My 13 favorite films
(and 43 TV shows) of 2012
‘Les Miz‘ was #1 and ‘I Am‘ was #2.
By Alan Waldman | The Rag Blog | January 10, 2013
- Les Misérables (U.K.) is a magnificent movie! I consider the stage version to be the greatest musical ever (followed by Phantom of the Opera, Miss Saigon, and Sweeney Todd). Despite the bland singing of Russell Crowe, the film of Les Miz features moving, amusing, rousing, and achingly beautiful songs, nicely sung by Hugh Jackman, Anne Hathaway, Amanda Seyfried, Samantha Barks, Eddie Redmayne, Helena Bonham Carter, Sacha Baron Cohen, Colm Wilkinson (the original 1985 Jean Valjean) and young Isabelle Allen and Daniel Huttlestone. The direction, by 2011’s Oscar-winner Tom Hooper (The King’s Speech), is masterful. The acting is fine, many of the visuals are stunning and the timeless Victor Hugo story of a convict chased for 17 years by a vengeful flic drives us through the full range of moviegoer emotions.
- I Am, winner of this year’s Humanitas prize, is a rich documentary in which Tom Shadyac, the director of many silly comedies (Ace Ventura: Pet Detective, The Nutty Professor), talks to intellectual and spiritual leaders about what’s wrong with the world and how we can improve it and the way we live in it. This is a smart, insightful, revealing study, with many fascinating and surprising facts and observations. More than 88% of those rating it at imdb.com gave it thumbs-up, and 36.3% consider it a perfect 10. I believe many people — particularly veterans of the 1960s — will love this film.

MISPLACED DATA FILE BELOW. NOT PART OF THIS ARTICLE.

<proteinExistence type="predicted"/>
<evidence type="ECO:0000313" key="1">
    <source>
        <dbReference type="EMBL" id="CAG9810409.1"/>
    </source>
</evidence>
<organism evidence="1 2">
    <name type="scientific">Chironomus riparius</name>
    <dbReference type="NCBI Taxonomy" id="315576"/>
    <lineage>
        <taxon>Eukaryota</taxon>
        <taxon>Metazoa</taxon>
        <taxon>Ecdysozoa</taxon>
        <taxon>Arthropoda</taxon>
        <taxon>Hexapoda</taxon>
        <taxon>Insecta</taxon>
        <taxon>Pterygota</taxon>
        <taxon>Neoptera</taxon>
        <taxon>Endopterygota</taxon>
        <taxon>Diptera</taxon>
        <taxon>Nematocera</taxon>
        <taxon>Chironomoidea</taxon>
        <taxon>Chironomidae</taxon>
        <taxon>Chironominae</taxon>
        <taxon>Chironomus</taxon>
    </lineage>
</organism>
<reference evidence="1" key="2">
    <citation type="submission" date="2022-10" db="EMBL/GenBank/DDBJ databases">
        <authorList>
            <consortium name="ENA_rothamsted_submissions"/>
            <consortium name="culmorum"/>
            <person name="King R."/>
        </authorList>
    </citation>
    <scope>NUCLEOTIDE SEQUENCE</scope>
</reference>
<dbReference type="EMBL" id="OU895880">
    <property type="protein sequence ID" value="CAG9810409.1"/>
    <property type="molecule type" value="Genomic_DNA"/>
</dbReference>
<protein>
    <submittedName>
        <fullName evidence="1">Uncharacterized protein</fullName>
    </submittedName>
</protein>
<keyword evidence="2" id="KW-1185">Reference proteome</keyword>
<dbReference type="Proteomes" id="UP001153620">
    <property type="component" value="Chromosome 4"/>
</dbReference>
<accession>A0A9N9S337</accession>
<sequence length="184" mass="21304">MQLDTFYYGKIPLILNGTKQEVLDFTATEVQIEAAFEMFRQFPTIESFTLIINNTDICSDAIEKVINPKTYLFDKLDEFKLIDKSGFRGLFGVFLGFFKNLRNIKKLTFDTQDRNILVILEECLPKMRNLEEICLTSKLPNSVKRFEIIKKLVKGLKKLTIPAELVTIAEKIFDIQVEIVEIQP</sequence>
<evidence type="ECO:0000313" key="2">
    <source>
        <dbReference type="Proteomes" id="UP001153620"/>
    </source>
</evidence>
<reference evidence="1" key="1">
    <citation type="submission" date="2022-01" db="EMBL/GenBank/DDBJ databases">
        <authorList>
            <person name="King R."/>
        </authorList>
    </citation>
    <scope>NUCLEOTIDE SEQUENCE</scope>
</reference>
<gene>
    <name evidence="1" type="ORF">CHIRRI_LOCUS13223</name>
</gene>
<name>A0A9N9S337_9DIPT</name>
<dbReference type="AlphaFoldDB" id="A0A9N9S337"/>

- The Flowers of War (China) is a lush, dramatic, moving film set during the 1937 Japanese occupation of Nanking. It is yet another masterpiece from China’s greatest director, Zhang Yimou (Raise the Red Lantern, Ju Dou). It stars Christian Bale and an outstanding Chinese cast (many in their first roles ever). Bale is an undertaker seeking refuge in a church with 13 young convent students and a group of refugee prostitutes. The visuals are astonishing, and the many DVD extras on how the film was made are fascinating. A gem.
- The Island President is an outstanding documentary about President Mohamed Nasheed’s dramatic quest to persuade world leaders at a Copenhagen international environmental conference to institute the carbon emissions regulations needed to save his country, The Maldives (the lowest-lying nation in the world), from being permanently extinguished when the Indian Ocean rises another three feet. This film is compelling, surprising, and highly informative. More than 89.2%viewers rating it at imdb.com gave it thumbs-up, and more than 50% give it 10 out of 10.